How to Build a Dinosaur: The New Science of Reverse Evolution

How to Build a Dinosaur: The New Science of Reverse Evolution

by Jack Horner, James Gorman
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Overview

How to Build a Dinosaur: The New Science of Reverse Evolution by Jack Horner, James Gorman

A world-renowned paleontologist reveals groundbreaking science that trumps science fiction: how to grow a living dinosaur

Over a decade after Jurassic Park, Jack Horner and his colleagues in molecular biology labs are in the process of building the technology to create a real dinosaur.

Based on new research in evolutionary developmental biology on how a few select cells grow to create arms, legs, eyes, and brains that function together, Jack Horner takes the science a step further in a plan to "reverse evolution" and reveals the awesome, even frightening, power being acquired to recreate the prehistoric past. The key is the dinosaur's genetic code that lives on in modern birds- even chickens. From cutting-edge biology labs to field digs underneath the Montana sun, How to Build a Dinosaur explains and enlightens an awesome new science.


From the Trade Paperback edition.

Product Details

ISBN-13: 9781101028711
Publisher: Penguin Publishing Group
Publication date: 03/19/2009
Sold by: Penguin Group
Format: NOOK Book
Pages: 256
Sales rank: 644,951
File size: 512 KB
Age Range: 18 Years

About the Author

John “Jack” Horner is one of the world’s foremost paleontologists, credited with finding the first dinosaur eggs in the Western Hemisphere, the first evidence of dinosaur colonial nesting, the first evidence of parental care among dinosaurs, and the first dinosaur embryos. He served as the inspiration for Paleontologist Dr. Alan Grant in Michael Crichton’s Jurassic Park, and as the technical advisor on all of the Jurassic Park films. Horner is Curator of Paleontology at the Museum of the Rockies in Bozeman, Montana, and Regents Professor of Paleontology at Montana State University.

James Gorman is deputy science editor of the New York Times and editor of its Science Times section.

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How to Build a Dinosaur: Extinction Doesn't Have to Be Forever 4.2 out of 5 based on 0 ratings. 18 reviews.
AnnBKeller More than 1 year ago
Renowned paleontologist, Jack Horner, and James Gorman, deputy science editor of The New York Times, have written a profound book in How to Build A Dinosaur. Rather than zeroing in on ancient dinosaur DNA, Horner and his colleagues instead focus on evolutionary development, or "evo-devo", as they term it. We know that the embryos of multiple creatures develop in a similar fashion, for a time featuring arm and beg buds as well as tails. Assuming that dinosaurs evolved in a similar manner, Jack Horner contends that it might be possible to reverse evolution from the embryo of a modern chicken. Such a massive step is controversial to be sure, but the benefits of manipulating genes at just the right point in development might very well assist us in resolving spinal chord problems and other birth defects in humans today. Jack Horner cites to some of the great fossil discoveries of the past, as well as current research involving exploration of past life forms on a molecular level. This book is an excellent bridge between paleontology and cutting edge technology. How to Build A Dinosaur is the marriage of two types of investigations in our continual search for the answers to the questions of evolution, selection and the tantalizing prospect of some day generating a living, breathing dinosaur. Perhaps, in the process, we can learn a little more about our own development and our place in this ever changing world.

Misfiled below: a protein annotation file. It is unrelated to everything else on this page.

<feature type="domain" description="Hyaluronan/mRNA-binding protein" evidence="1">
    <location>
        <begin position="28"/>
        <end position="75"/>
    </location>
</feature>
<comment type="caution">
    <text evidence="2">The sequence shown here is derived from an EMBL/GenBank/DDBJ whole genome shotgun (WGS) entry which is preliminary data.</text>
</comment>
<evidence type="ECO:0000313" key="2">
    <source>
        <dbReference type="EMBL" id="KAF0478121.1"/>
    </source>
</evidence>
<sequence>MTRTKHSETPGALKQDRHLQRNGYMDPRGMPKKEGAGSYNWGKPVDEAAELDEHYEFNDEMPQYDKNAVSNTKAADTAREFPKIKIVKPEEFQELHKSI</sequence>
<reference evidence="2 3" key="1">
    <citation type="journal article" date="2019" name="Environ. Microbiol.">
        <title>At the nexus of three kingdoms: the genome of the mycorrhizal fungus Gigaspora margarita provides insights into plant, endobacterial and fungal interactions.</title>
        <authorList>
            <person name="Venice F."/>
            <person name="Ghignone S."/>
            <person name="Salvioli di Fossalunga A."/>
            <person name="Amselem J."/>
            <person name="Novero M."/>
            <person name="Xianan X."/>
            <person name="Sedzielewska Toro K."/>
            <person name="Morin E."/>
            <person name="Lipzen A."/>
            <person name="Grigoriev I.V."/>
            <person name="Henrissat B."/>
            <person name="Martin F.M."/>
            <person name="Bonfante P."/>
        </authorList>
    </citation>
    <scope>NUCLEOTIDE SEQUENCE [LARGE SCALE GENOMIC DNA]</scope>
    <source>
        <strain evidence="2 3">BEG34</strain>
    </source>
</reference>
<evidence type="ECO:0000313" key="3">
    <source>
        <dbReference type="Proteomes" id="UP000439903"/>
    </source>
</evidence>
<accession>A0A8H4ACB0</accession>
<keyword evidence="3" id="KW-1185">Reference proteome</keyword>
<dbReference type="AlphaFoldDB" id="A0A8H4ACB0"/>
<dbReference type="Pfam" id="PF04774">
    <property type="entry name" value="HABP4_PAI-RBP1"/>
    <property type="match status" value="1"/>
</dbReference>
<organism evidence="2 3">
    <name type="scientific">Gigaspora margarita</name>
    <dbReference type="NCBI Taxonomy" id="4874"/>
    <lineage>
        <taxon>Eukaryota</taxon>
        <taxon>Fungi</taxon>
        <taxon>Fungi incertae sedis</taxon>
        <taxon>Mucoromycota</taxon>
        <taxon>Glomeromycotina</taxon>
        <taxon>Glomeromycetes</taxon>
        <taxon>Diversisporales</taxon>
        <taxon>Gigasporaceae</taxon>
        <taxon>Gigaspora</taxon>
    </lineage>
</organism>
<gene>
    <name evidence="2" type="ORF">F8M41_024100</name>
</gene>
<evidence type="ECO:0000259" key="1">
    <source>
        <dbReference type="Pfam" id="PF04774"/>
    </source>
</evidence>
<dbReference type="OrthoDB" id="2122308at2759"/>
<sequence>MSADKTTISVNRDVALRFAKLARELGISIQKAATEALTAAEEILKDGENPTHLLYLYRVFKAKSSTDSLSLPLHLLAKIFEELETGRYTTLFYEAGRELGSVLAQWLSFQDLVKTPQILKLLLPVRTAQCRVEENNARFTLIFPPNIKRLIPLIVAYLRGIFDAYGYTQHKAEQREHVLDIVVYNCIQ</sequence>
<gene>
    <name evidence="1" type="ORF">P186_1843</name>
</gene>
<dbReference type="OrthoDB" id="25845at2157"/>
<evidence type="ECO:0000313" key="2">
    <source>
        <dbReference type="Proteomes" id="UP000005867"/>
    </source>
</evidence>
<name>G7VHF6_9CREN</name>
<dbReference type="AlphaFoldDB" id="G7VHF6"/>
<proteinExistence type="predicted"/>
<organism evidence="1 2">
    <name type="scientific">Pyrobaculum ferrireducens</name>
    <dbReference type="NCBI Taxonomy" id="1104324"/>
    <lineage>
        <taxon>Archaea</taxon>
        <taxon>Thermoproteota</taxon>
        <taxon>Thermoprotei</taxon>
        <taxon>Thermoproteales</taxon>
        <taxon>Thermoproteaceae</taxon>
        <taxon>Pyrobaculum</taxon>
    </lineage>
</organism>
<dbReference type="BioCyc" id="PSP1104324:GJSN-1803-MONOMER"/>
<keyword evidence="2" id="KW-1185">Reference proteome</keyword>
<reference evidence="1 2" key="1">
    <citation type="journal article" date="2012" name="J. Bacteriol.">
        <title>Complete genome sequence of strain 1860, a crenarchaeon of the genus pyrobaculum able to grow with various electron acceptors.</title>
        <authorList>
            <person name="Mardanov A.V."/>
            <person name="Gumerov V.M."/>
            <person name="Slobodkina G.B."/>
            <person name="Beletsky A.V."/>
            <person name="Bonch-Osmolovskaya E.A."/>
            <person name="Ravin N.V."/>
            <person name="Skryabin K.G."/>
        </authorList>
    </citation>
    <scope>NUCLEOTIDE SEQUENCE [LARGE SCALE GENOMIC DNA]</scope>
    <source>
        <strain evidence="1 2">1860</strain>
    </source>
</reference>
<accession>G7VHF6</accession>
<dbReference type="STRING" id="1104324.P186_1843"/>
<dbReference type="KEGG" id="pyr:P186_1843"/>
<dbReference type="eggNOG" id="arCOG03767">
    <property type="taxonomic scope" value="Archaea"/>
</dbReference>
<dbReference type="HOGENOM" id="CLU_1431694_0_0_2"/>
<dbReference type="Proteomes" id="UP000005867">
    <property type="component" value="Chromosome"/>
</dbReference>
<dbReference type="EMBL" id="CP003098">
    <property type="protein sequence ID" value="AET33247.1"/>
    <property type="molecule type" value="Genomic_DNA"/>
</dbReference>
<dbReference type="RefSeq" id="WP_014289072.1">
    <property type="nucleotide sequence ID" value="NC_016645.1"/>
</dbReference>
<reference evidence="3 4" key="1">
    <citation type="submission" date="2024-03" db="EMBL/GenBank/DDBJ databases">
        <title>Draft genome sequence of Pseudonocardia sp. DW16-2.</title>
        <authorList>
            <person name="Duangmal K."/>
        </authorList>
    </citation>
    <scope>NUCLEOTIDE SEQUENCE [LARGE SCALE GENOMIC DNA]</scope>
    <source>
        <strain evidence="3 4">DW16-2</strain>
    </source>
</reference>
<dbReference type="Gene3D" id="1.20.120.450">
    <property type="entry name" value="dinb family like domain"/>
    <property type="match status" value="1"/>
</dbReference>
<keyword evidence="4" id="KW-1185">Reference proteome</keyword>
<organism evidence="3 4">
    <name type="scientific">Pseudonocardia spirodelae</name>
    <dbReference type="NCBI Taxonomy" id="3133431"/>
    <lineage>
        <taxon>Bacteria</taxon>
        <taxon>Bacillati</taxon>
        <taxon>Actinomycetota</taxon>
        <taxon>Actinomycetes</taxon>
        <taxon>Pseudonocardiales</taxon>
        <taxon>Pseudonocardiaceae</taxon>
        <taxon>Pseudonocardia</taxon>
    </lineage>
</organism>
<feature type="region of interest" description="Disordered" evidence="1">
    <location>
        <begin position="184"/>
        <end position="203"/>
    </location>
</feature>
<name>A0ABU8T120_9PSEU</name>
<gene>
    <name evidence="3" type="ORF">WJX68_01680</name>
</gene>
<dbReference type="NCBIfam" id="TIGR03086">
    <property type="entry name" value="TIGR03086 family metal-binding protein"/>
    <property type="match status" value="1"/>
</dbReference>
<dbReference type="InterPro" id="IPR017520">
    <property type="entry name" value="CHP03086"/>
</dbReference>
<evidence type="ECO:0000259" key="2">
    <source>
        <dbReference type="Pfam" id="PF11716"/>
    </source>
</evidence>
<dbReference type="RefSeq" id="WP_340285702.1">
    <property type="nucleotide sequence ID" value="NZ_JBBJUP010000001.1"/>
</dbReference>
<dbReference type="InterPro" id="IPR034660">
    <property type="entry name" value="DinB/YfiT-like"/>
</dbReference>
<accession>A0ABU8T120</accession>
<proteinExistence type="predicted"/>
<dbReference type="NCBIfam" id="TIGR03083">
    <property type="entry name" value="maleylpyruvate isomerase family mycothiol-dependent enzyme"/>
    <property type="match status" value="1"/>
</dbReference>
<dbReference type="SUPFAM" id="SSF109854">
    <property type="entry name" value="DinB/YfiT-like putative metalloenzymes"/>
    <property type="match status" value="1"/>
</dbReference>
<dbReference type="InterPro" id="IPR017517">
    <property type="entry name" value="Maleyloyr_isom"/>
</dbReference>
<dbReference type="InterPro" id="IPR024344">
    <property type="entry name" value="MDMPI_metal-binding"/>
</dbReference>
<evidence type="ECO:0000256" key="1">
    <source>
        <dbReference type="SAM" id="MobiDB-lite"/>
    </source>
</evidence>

Anonymous More than 1 year ago
A fantastic read, I would most certainly recommend it to anyone who is interested in biology, paleontology, evolution, or good science in general. I cannot wait to see what comes of the research mentioned here.
scienceguyMT More than 1 year ago
This was a great read I enjoyed it. The idea behind the book is amazing and would be truely interesting if a dinosaur was ever truely recreated
Bookworm2440 More than 1 year ago
This book was very interesting, and taught me a lot of facts, but it didn't always stay on the main subject. This book tended to stray of track A LOT. And also, they don't even tell you the steps that they will use. It just moves on from describing one bodypart to another. But still, it taught me a lot more about dinosaurs than I ever knew.
Anonymous More than 1 year ago
Anonymous More than 1 year ago
It is palaintolgetic
Anonymous More than 1 year ago
Epic
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Anonymous More than 1 year ago
Aaaaaaaaaaaawwwwwwwwssssssssoooooooommmmmmmeeeeeee full of action
Kelly Caudillo More than 1 year ago
Intruiging, engrossing. Made me want to buy it. Maybe they could lower the price? Awesome book though. Enjoy